Pat Barker

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Pat Barker
Pat Barker.jpg
Born Patricia Mary W. Drake
(1943-05-08) 8 May 1943 (age 79)
Thornaby-on-Tees, Yorkshire
Occupation novelist
Language English
Nationality British
Alma mater London School of Economics
Subject Memory, trauma, survival, recovery
Notable works Regeneration Trilogy
Notable awards Man Booker Prize, Guardian First Book Award
Children Anna Ralph

Patricia Mary W. "Pat" Barker CBE, FRSL (née Drake; born 8 May 1943)[1] is an English writer and novelist. She has won many awards for her fiction, which centres on themes of memory, trauma, survival and recovery. Her work is described as direct, blunt and plainspoken.[2][3] In 2012, The Observer named the Regeneration Trilogy as one of "The 10 best historical novels".[4]

Personal life

Barker was born to a working-class family in Thornaby-on-Tees in the North Riding of Yorkshire, England, on 8 May 1943.[5] Her mother Moyra died in 2000,[3] and her father's identity is unknown. According to The Times, Moyra became pregnant "after a drunken night out while in the Wrens", and, in a climate where illegitimacy was regarded with shame, told people that the resulting child was her sister, rather than her daughter. They lived with Barker's grandmother Alice and step-grandfather William, until her mother married and moved out when Barker was seven.[6] Barker could have joined her mother, she told The Guardian in 2003, but chose to stay with her grandmother "because of love of her, and because my stepfather didn't warm to me, nor me to him".[3] Her grandparents ran a fish and chip shop which failed and the family was, she told The Times in 2007, "poor as church mice; we were living on National Assistance – 'on the pancrack', as my grandmother called it".[6] At the age of eleven she won a place at grammar school, attending King James Grammar School in Knaresborough and Grangefield Grammar School in Stockton-on-Tees.[7]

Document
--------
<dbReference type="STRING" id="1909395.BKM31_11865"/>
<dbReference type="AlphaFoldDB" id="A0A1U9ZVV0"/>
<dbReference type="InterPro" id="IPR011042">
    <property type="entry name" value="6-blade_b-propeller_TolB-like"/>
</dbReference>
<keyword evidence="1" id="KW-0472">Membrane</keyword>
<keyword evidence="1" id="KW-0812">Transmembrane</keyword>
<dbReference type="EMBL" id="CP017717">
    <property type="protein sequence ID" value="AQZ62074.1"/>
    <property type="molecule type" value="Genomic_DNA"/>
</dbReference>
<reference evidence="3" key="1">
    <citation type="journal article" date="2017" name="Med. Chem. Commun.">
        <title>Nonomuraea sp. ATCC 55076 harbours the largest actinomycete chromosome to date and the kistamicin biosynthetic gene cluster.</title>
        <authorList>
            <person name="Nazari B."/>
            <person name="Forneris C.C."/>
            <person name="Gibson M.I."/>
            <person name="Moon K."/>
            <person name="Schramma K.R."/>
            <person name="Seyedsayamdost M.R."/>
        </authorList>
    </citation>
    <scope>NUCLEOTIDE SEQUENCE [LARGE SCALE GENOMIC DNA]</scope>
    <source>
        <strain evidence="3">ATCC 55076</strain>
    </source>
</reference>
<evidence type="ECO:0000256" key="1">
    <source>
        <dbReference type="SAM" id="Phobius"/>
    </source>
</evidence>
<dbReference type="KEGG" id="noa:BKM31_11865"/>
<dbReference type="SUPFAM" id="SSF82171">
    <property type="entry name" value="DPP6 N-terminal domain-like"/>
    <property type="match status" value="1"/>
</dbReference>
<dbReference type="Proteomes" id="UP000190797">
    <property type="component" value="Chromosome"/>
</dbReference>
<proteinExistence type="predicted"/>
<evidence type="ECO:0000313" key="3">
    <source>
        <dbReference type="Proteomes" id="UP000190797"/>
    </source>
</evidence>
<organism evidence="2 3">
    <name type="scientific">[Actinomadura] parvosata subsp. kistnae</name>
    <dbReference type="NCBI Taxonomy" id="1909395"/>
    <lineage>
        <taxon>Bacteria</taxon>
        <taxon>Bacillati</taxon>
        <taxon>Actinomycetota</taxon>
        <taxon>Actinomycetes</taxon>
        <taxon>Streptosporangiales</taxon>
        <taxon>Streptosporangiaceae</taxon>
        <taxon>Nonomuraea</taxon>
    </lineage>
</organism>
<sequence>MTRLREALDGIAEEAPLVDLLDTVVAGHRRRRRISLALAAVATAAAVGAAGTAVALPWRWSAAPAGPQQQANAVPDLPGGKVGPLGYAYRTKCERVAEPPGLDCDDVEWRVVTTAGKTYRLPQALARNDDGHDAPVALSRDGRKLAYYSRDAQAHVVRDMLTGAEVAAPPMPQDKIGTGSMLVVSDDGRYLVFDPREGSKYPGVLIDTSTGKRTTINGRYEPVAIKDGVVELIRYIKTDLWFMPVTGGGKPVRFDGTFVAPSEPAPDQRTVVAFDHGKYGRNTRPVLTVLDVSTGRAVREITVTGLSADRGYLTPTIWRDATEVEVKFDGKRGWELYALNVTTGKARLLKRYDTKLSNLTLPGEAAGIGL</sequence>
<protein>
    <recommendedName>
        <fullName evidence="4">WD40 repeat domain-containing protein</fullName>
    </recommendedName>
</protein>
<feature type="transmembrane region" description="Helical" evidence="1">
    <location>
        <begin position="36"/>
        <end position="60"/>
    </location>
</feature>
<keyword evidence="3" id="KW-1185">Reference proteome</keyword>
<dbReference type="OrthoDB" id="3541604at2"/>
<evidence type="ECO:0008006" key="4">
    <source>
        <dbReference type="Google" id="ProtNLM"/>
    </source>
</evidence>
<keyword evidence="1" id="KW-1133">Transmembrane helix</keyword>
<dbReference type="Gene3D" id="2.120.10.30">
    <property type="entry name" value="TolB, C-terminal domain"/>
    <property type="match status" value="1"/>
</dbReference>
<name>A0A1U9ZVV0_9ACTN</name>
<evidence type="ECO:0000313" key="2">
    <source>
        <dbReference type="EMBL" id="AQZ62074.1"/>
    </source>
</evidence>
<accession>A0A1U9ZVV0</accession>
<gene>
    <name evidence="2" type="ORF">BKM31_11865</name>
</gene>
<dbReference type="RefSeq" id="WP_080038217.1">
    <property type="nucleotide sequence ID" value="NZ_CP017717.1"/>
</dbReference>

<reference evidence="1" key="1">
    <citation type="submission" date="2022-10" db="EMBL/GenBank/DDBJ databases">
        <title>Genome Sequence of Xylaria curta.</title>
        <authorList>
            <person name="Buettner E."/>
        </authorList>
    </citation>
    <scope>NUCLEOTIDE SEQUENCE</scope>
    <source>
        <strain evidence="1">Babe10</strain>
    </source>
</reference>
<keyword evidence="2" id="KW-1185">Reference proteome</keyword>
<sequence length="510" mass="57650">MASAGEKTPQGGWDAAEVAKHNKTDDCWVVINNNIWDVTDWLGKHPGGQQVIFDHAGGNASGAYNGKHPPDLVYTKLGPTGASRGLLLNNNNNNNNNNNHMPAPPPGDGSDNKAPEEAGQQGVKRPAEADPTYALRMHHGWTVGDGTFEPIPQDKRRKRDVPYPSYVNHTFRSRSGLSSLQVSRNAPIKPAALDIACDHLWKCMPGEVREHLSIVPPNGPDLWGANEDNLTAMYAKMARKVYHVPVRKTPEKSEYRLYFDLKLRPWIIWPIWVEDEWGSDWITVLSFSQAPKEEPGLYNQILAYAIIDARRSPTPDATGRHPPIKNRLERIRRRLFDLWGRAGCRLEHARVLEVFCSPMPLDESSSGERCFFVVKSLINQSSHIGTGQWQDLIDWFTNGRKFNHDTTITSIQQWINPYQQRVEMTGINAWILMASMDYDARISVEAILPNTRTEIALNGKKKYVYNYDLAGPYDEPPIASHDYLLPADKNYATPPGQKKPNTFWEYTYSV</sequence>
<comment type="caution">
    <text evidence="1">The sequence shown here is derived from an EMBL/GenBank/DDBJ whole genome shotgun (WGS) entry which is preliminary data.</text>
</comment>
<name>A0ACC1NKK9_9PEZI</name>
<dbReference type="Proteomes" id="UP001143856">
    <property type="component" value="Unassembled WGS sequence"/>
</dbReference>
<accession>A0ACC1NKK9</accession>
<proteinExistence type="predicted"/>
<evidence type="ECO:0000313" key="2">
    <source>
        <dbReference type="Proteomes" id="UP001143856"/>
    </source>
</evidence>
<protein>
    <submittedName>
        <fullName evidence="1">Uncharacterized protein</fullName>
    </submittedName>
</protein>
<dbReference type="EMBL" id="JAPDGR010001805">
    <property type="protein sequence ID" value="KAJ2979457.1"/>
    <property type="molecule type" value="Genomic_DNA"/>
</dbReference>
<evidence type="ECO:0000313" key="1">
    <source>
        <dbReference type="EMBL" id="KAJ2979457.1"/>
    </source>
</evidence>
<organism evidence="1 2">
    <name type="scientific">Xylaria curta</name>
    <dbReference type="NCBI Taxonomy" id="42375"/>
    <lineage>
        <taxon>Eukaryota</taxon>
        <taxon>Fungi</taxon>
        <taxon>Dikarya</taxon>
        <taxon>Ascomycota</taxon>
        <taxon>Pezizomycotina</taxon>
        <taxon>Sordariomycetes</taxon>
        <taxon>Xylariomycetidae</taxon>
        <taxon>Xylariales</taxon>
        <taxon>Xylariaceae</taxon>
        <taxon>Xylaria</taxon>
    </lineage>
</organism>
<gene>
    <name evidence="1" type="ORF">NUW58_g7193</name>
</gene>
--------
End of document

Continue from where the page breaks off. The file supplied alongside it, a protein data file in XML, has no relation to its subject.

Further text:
Barker, who says she has always been an avid reader, went on to study international history at the London School of Economics.[8] After graduating in 1965, she returned home to nurse her grandmother, who died in 1971. In 1969, she was introduced, in a pub, to David Barker, a zoology professor and neurologist 20 years her senior, who left his marriage to live with her. They had two children together, and were married in 1978, after his divorce. Their daughter Anna Ralph is now a novelist. Barker was widowed when David died in January 2009.[9]